To implement an ESOP, you establish a trust fund and either: Contribute shares of stock or money to buy the stock (an “unleveraged” ESOP), or Borrow funds to initially buy the stock, and then contribute cash to the plan to enable it to repay the loan (a “leveraged” ESOP). The shares in the trust are allocated to individual employees’ accounts, often using a formula based on their respective compensation. The business has to formally adopt the plan and submit plan documents to the IRS, along with certain forms.

Tax impact

Among the biggest benefits of an ESOP is that contributions to qualified retirement plans such as ESOPs typically are tax-deductible for employers. However, employer contributions to all defined contribution plans, including ESOPs, are generally limited to 25% of covered payroll. In addition, C corporations with leveraged ESOPs can deduct contributions used to pay interest on the loan. That is, the interest isn’t counted toward the 25% limit. Dividends paid on ESOP stock passed through to employees or used to repay an ESOP loan, so long as they’re reasonable, may be tax-deductible for C corporations. Dividends voluntarily reinvested by employees in company stock in the ESOP also are usually deductible by the business. (Employees, however, should review the tax implications of dividends.)

In another potential benefit, shareholders in some closely held C corporations can sell stock to the ESOP and defer federal income taxes on any gains from the sale, with several stipulations. One is that the ESOP must own at least 30% of the company’s stock immediately after the sale. In addition, the sellers must reinvest the proceeds (or an equivalent amount) in qualified replacement property securities of domestic operation corporations within a set period of time. Finally, when a business owner is ready to retire or otherwise depart the company, the business can make tax-deductible contributions to the ESOP to buy out the departing owner’s shares or have the ESOP borrow money to buy the shares.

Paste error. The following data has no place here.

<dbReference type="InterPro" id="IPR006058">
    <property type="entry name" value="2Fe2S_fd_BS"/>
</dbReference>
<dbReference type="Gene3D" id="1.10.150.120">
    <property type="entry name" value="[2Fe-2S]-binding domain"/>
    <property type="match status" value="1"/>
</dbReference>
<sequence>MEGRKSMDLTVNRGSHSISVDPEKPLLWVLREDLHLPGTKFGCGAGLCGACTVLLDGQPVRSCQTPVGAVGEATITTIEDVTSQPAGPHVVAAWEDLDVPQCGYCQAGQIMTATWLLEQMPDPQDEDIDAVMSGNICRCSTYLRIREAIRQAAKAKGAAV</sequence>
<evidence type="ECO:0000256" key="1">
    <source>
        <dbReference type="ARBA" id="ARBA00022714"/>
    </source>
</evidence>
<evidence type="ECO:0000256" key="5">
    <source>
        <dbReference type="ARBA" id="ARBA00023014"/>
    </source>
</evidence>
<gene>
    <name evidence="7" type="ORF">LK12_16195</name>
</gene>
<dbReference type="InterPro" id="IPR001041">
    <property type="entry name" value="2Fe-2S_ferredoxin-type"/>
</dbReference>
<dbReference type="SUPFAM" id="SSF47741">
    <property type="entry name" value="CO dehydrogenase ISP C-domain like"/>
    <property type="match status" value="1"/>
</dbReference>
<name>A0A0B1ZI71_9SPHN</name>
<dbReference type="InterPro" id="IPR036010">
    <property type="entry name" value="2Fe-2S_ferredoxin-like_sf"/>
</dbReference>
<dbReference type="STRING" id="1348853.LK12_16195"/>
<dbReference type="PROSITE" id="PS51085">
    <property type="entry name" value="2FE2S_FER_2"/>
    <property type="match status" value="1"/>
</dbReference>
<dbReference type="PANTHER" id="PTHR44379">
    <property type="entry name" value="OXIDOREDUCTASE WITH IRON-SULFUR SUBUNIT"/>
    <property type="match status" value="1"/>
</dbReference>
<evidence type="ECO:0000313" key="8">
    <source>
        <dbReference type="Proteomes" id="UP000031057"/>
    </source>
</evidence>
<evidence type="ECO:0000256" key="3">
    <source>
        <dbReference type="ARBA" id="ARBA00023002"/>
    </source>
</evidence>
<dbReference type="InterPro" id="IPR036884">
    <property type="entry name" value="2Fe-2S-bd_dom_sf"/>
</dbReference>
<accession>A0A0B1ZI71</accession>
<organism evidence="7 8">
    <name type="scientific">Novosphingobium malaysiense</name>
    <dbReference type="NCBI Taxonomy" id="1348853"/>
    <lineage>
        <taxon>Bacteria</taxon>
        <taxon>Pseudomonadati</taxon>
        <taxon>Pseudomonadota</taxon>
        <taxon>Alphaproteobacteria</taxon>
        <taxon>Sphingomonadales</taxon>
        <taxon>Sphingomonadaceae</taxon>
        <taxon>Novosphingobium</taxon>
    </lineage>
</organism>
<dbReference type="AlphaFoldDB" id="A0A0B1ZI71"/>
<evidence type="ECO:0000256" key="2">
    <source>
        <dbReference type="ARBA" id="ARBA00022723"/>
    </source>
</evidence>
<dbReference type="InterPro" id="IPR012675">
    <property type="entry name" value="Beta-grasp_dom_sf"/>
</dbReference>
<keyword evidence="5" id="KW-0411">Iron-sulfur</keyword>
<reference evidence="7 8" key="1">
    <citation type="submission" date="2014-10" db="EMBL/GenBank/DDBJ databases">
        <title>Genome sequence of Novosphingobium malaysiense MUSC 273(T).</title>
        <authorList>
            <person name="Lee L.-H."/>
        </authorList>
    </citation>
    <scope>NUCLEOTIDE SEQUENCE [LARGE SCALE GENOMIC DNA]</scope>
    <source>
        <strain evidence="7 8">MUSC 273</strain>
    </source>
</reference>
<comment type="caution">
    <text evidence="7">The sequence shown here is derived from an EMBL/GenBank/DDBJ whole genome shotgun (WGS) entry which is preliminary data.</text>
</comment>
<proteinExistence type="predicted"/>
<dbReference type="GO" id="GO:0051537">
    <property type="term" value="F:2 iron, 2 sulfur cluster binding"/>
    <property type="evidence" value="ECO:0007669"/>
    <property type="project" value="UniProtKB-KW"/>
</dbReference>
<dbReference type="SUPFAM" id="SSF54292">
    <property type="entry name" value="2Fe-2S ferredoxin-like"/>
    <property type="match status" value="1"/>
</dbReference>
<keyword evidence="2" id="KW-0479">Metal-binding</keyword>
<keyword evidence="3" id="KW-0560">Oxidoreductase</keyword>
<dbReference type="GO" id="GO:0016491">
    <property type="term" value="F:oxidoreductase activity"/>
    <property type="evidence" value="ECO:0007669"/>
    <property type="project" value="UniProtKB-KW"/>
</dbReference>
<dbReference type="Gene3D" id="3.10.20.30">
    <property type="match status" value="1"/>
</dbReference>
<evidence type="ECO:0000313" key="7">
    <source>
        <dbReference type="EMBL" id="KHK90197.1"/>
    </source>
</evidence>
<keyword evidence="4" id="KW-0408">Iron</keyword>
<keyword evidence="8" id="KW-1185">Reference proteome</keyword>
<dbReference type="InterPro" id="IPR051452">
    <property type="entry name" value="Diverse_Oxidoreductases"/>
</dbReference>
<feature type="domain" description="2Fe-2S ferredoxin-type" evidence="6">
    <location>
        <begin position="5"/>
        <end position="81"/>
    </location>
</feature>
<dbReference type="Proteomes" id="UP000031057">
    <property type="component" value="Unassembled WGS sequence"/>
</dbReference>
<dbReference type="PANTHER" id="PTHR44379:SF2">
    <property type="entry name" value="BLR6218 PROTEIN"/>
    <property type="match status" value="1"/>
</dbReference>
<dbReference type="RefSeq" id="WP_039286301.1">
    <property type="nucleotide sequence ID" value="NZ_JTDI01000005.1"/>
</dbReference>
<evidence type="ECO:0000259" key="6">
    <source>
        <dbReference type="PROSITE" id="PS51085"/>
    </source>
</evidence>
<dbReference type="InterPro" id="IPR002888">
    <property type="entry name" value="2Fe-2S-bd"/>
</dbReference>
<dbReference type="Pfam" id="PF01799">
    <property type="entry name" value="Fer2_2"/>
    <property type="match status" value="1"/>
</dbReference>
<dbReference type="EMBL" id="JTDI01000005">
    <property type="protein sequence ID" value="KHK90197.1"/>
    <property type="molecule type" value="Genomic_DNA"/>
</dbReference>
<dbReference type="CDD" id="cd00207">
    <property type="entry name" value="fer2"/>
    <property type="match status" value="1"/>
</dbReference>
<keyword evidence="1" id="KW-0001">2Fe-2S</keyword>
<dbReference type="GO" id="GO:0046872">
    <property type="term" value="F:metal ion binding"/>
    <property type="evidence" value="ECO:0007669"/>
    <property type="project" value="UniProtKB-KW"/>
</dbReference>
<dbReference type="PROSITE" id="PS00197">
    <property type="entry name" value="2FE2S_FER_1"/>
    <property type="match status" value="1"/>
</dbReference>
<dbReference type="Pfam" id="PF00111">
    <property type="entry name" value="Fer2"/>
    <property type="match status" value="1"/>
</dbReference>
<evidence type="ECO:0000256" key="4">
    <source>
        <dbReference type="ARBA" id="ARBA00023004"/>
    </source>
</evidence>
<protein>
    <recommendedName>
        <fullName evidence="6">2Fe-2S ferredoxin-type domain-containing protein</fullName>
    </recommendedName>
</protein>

More tax considerations

There are tax benefits for employees, too. Employees don’t pay tax on stock allocated to their ESOP accounts until they receive distributions. But, as with most retirement plans, if they take a distribution before they turn 59½ (or 55, if they’ve terminated employment), they may have to pay taxes and penalties — unless they roll the proceeds into an IRA or another qualified retirement plan. Also be aware that an ESOP’s tax impact for entity types other than C corporations varies somewhat from what we’ve discussed here. And while an ESOP offers many potential benefits, it also presents risks.

For help determining whether an ESOP makes sense for your business, contact us.

© 2017

Own a vacation home? Adjusting rental vs. personal use might save taxes

Now that we’ve hit midsummer, if you own a vacation home that you both rent out and use personally, it’s a good time to review the potential tax consequences:

If you rent it out for less than 15 days: You don’t have to report the income. But expenses associated with the rental (such as advertising and cleaning) won’t be deductible.

If you rent it out for 15 days or more: You must report the income. But what expenses you can deduct depends on how the home is classified for tax purposes, based on the amount of personal vs. rental use.

  • Rental property. If you (or your immediate family) use the home for 14 days or less, or under 10% of the days you rent out the property, whichever is greater, the IRS will classify the home as a rental property. You can deduct rental expenses, including losses, subject to the real estate activity rules. You can’t deduct any interest that’s attributable to your personal use of the home, but you can take the personal portion of property tax as an itemized deduction.
  • Nonrental property. If you (or your immediate family) use the home for more than 14 days or 10% of the days you rent out the property, whichever is greater, the IRS will classify the home as a personal residence, but you will still have to report the rental income. You can deduct rental expenses only to the extent of your rental income. Any excess can be carried forward to offset rental income in future years. You also can take an itemized deduction for the personal portion of both mortgage interest and property tax.

Look at the use of your vacation home year-to-date to project how it will be classified for tax purposes. Adjusting the number of days you rent it out and/or use it personally between now and year end might allow the home to be classified in a more beneficial way.

For assistance, please contact us. We’d be pleased to help.